The new WiFi-only version of Kindle is $139, it uses the latest generation of E-Ink screens, with faster refresh, better contrast. It might be the worlds first e-reader to use the latest Freescale i.MX508 processor, which means the e-ink controller is integrated in the ARM processor SoC, which allows for 21% smaller design, 15% lower weight and significantly lower cost, while improving the processing speed at up to Cortex level to achieve faster refresh rates and optimizing more things such as doubling of battery runtime, faster e-book downloading times, usable web browsing speeds and more.
Sub-$140 connected e-ink e-readers are a big deal. Amazon is already selling more e-books to the Kindle e-readers than they are selling paper books. And consider that Amazon is the worlds largest online retailer of paper books. This e-book revolution has happened in less than 2 years since the release of the Kindle. Since Amazon’s strategy is to make revenues and profits from sales of the content on their closed Kindle platform, it should be even possible for Amazon to further lower the price as needed, thus $99 Kindle shouldn’t be far away. What happens, is that from about 5 million e-ink e-readers sold in 2009, there might be 15 million of those e-ink e-readers sold pretty soon.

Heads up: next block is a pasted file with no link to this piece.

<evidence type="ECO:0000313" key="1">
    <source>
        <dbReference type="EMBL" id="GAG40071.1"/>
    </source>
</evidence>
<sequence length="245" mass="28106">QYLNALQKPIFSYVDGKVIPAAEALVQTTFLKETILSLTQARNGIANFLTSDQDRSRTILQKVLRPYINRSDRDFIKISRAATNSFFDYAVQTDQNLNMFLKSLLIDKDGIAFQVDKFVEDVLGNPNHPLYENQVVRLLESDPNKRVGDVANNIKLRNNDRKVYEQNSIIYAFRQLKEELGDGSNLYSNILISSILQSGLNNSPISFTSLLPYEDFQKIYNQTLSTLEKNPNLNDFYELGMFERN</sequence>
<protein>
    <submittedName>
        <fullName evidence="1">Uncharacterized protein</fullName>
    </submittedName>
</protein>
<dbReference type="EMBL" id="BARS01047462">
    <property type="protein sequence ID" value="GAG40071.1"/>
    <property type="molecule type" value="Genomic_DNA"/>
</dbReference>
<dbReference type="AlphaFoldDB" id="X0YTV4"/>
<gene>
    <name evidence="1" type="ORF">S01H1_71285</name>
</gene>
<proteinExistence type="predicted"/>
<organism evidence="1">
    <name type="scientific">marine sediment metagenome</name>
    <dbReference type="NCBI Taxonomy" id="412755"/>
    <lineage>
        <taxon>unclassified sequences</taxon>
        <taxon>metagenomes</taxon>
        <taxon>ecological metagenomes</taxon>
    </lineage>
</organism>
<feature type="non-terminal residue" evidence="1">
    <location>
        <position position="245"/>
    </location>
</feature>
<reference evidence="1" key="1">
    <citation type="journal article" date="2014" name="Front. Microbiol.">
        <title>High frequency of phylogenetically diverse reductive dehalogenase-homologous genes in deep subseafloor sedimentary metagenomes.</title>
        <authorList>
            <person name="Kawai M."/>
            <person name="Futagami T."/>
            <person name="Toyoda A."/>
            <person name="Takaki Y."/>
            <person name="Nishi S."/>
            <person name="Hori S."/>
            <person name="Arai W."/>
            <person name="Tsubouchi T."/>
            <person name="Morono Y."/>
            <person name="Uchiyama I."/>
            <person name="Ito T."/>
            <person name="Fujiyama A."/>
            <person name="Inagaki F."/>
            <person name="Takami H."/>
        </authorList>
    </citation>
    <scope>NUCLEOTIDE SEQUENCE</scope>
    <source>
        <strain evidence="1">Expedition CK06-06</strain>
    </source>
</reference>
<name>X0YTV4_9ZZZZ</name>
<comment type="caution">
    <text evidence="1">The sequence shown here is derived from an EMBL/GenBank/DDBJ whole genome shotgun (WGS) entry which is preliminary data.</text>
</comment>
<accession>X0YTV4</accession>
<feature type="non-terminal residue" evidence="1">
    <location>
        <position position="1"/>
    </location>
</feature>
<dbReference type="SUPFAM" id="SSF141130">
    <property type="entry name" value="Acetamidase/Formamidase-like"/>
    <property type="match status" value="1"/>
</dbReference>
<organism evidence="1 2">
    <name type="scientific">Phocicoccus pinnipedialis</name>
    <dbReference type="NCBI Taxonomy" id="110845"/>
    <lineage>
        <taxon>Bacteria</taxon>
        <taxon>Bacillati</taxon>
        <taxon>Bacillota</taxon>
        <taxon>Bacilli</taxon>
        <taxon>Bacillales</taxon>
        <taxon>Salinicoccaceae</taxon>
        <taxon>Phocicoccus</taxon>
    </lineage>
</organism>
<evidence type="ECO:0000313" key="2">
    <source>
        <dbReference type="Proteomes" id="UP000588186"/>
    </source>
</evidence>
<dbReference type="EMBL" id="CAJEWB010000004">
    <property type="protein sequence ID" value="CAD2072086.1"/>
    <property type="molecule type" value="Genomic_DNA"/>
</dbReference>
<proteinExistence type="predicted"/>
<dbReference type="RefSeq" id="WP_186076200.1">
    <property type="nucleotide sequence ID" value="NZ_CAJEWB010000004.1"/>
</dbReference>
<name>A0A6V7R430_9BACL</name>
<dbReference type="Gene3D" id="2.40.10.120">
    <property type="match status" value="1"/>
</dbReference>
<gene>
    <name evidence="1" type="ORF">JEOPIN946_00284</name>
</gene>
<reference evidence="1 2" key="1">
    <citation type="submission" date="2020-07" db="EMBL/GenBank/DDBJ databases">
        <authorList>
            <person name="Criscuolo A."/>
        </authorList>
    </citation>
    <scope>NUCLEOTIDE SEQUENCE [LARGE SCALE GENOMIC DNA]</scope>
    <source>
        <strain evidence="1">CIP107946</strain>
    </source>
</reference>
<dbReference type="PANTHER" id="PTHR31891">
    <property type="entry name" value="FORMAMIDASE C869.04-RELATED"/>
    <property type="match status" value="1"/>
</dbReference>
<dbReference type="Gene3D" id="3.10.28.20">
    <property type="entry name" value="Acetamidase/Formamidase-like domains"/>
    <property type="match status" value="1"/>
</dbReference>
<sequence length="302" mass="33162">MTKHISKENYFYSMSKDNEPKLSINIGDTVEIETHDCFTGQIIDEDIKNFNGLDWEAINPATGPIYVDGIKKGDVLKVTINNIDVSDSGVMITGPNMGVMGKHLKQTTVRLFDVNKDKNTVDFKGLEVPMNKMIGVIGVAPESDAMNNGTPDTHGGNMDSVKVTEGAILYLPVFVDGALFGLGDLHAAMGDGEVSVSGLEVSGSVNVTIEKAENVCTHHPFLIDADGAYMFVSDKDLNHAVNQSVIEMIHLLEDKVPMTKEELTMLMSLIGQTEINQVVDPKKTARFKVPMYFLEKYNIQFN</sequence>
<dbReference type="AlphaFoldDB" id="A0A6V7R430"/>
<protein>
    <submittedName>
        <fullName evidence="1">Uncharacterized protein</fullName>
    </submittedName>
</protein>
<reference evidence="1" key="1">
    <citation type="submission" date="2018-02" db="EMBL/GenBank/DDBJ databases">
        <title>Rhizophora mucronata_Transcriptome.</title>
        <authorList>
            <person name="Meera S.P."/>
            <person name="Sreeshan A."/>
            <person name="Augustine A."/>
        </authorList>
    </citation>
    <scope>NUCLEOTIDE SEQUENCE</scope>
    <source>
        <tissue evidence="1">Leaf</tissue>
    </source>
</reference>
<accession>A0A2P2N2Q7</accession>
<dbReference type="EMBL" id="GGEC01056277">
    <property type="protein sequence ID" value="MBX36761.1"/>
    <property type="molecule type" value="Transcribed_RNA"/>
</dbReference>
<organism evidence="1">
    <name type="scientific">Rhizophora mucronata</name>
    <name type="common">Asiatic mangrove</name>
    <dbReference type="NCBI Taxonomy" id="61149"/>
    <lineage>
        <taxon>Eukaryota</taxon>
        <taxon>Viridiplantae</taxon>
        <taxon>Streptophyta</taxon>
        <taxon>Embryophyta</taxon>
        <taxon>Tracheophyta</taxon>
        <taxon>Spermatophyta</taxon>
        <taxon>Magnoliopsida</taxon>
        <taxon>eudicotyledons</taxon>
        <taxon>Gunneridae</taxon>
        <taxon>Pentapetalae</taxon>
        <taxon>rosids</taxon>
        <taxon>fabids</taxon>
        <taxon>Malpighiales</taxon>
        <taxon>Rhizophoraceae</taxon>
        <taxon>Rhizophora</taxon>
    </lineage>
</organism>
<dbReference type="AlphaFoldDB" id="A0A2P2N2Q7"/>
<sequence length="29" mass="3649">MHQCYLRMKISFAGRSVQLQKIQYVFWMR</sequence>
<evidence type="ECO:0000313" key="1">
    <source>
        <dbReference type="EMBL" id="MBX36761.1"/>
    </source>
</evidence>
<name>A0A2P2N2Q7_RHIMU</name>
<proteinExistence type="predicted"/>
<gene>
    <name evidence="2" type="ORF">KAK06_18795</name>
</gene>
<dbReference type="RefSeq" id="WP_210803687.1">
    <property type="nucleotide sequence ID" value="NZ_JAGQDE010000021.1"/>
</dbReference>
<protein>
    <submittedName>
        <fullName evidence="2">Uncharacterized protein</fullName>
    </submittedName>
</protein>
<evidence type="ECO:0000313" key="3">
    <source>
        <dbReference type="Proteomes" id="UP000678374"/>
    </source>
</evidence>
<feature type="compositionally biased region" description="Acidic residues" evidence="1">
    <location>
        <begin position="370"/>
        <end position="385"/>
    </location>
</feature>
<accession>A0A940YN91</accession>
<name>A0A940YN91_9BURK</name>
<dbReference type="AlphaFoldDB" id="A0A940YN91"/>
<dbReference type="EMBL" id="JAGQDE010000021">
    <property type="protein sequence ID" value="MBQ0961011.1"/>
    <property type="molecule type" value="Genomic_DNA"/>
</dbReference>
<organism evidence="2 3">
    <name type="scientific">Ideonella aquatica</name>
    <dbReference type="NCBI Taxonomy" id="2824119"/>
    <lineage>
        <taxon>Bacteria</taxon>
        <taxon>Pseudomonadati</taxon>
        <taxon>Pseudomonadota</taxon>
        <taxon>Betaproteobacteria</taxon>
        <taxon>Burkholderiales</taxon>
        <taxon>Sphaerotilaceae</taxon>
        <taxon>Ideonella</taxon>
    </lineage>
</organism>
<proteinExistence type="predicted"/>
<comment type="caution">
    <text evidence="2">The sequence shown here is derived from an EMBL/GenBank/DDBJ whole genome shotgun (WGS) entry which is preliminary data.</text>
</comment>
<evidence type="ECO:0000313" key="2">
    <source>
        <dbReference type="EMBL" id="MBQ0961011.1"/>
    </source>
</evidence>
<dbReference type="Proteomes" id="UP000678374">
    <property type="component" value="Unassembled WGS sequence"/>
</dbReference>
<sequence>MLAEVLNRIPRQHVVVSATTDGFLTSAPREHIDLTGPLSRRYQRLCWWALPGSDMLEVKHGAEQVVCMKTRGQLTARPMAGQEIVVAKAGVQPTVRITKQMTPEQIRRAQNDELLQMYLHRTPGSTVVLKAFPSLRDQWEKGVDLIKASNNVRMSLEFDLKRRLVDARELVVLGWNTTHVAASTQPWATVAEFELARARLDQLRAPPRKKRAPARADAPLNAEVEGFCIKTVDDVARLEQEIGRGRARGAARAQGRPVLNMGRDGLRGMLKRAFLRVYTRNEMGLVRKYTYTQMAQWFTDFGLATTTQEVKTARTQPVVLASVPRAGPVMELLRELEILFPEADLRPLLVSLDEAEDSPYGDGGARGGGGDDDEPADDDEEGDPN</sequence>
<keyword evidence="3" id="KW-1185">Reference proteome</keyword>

Google is coming with the Google Editions E-book system later this summer, meaning next month or so. My big question is this, will Amazon allow Google’s e-book system onto all Kindles through a firmware update? The way for Amazon to allow this to happen would be for Google Book Store to be only complementary to Amazon’s current Book store. Basically, any titles that Amazon has in its store would be purchased through its own store, while google would only provide access to all contents that are not yet in the Kindle store. On those out of print or otherwise unavailable in Kindle Store contents, Amazon would be making a decent share of the revenue through a partnership agreement with Google. The point being that it could be great for Kindle and Google to have a partnership and a new firmware integration. If Amazon does not open its platform to Google, I expect we will see several new e-ink e-readers sold $99 or below from many manufacturers that will be using a special version of Android that Google must be working on to release with Google Editions. As Google will provide revenue sharing for the manufacturers of devices that access Google Editions and other online sources of monetizable contents, expect some type of AdSense for e-readers.